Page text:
What happens when a user changes their SSID password down the road?

I’m very interested in deploying BerryLan with some Pi hardware that we want to ship to customers. At first our process was going to be to ask the user for their SSID and password and hardcode into wpa_supplicant, however there are a lot of issues with that. BerryLan would solve this!

One question I have is if the user changes their SSID or SSID password down the road, can they just open the app and go through the process again?

Hi! Thanks for your interest in Berrylan :slight_smile:

Berrylan is actually just a small abstract from our product portfolio and was always meant to help with the initial setup without any further requirements.
In order to make this whole wireless setup really secure and nice to use, a push button would solve your problem. We have in our stack a version which starts the Bluetooth server only if you press a button for 3 seconds (so it requires physical access for the person who wants to bring the device online). In this way the setup can be started at any time and allows to reconfigure the network, start an access point or connect to a different wireless network. Since we don’t have a button on a plan Raspberry Pi, we implemented different modes, in which the daemon can be started:

  • always: the Bluetooth server runs the whole time, this is very insecure since someone could force the device to connect into a different network. This mode exists only for debug purposes
  • once: this mode starts the Bluetooth only until you have a configured a network. Afterwards the Bluetooth server does not start ever again.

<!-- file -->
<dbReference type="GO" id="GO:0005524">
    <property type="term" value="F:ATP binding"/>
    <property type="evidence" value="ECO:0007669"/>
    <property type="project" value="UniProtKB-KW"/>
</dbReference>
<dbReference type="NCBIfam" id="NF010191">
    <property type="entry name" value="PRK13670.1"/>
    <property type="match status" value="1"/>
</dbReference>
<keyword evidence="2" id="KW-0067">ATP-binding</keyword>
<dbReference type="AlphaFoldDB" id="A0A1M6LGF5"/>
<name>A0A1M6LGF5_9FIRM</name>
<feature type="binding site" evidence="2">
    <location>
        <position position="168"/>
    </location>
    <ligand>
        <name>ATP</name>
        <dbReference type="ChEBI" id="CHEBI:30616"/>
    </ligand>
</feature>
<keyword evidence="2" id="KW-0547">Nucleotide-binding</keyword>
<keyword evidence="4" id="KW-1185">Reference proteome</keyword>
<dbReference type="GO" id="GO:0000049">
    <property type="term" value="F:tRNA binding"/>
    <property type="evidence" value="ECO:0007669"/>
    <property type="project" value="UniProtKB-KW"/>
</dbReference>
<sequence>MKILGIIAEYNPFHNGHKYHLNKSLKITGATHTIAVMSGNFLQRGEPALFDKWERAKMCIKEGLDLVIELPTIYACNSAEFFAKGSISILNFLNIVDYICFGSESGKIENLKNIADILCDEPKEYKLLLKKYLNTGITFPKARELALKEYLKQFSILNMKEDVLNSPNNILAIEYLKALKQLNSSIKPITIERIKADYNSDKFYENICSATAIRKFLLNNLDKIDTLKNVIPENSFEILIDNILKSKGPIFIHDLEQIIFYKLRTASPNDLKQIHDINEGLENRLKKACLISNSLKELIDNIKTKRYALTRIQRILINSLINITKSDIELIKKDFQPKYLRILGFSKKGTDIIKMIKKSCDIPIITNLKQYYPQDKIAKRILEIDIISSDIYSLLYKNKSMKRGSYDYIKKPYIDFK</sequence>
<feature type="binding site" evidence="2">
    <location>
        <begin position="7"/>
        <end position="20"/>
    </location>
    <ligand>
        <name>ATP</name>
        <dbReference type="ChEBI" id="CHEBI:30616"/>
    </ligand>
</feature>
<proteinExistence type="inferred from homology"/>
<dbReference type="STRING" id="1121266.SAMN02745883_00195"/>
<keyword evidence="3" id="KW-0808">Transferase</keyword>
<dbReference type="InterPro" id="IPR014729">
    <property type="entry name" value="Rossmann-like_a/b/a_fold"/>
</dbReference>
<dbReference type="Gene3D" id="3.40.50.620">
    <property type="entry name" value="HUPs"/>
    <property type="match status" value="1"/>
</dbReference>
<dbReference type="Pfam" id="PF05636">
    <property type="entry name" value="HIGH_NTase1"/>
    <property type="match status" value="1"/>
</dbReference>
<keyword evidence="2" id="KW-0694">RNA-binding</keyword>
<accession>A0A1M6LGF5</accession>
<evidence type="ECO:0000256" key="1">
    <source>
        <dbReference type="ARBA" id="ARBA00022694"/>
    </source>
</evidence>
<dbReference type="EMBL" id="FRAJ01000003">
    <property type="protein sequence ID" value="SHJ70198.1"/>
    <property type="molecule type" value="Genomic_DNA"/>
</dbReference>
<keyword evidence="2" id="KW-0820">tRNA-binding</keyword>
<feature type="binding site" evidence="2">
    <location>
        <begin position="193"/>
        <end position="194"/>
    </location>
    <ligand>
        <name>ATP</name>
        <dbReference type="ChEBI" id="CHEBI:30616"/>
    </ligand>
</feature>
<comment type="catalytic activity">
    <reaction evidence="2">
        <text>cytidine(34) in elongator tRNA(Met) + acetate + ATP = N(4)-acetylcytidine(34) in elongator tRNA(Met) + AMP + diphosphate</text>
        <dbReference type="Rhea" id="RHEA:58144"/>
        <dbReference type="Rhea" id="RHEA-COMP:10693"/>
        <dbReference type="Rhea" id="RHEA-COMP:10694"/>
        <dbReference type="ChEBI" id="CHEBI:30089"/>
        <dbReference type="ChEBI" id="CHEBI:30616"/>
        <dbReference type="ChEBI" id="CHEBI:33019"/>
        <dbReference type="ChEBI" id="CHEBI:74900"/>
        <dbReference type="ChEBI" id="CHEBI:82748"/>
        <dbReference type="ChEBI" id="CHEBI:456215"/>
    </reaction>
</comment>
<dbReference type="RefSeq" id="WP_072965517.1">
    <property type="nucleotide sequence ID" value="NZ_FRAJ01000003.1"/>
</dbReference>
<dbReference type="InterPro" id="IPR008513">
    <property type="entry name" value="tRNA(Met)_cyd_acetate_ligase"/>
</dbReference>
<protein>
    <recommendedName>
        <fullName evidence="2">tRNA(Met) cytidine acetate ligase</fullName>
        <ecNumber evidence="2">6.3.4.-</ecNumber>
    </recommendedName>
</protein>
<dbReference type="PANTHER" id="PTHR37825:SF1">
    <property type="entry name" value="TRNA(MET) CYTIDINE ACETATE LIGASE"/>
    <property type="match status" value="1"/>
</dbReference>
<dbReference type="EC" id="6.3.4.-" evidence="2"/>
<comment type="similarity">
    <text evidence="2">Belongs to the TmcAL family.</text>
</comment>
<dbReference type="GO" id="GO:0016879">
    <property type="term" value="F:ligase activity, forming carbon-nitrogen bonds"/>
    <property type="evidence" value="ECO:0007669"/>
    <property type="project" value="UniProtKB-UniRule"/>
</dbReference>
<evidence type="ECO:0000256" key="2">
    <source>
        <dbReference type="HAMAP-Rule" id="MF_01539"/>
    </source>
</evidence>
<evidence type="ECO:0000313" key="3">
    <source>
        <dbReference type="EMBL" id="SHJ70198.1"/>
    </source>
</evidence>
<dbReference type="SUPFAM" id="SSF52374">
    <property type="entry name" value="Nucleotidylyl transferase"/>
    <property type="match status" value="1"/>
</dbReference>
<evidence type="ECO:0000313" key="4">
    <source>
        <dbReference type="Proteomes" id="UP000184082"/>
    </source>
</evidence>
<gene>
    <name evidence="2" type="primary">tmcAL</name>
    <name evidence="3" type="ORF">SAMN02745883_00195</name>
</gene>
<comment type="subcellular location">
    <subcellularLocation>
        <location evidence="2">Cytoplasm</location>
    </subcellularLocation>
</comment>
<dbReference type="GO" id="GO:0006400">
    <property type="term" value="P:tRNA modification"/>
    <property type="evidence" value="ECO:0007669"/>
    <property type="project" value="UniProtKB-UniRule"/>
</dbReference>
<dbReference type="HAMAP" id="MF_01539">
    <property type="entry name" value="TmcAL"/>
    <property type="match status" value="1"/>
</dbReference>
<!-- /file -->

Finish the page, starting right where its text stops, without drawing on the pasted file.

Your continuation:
• offline: this mode starts the Bluetooth server whenever the device is not connected to any network (LAN or WLAN). This is the default mode for Berrylan.
  • start: this mode starts the Bluetooth server after booting for 3 min. Restart the device and you have 3 min to configure your network.

You can configure these modes with the -m parameter of the nymea-networkmanager. You can configure the mode in the systemd service file which can be found in /lib/systemd/system/nymea-networkmanager.service. Detailed description can also be found in the help section: nymea-networkmanager --help.

If you are interested in version which supports the push button control, please let us know, maybe we can help you out.

Cheers,
Simon

Oh, I forgot to mention: you can also change the mode in the /etc/nymea/nymea-networkmanager.conf file, which keeps the settings even if you update the package. This is the way how you should configure the behavior.

As to the initial question, if the device was previously associated to an SSID/PSW that was no longer available (it was changed by the router owner), would the device attempt to connect to the previously known SSID, fail and then restart the BT server listening (assuming mode==offline)? In this case, would BerryLan detect and allow another SSID to be associated in the list of wifis?

Hi casahome2000! The nymea-networkmanager is basically a DBus client to the original network-manager.
In the offline mode, the nymea-networkmanager checks if the host is connected to any wired or wireless network, if no connection is available, the Bluetooth server starts.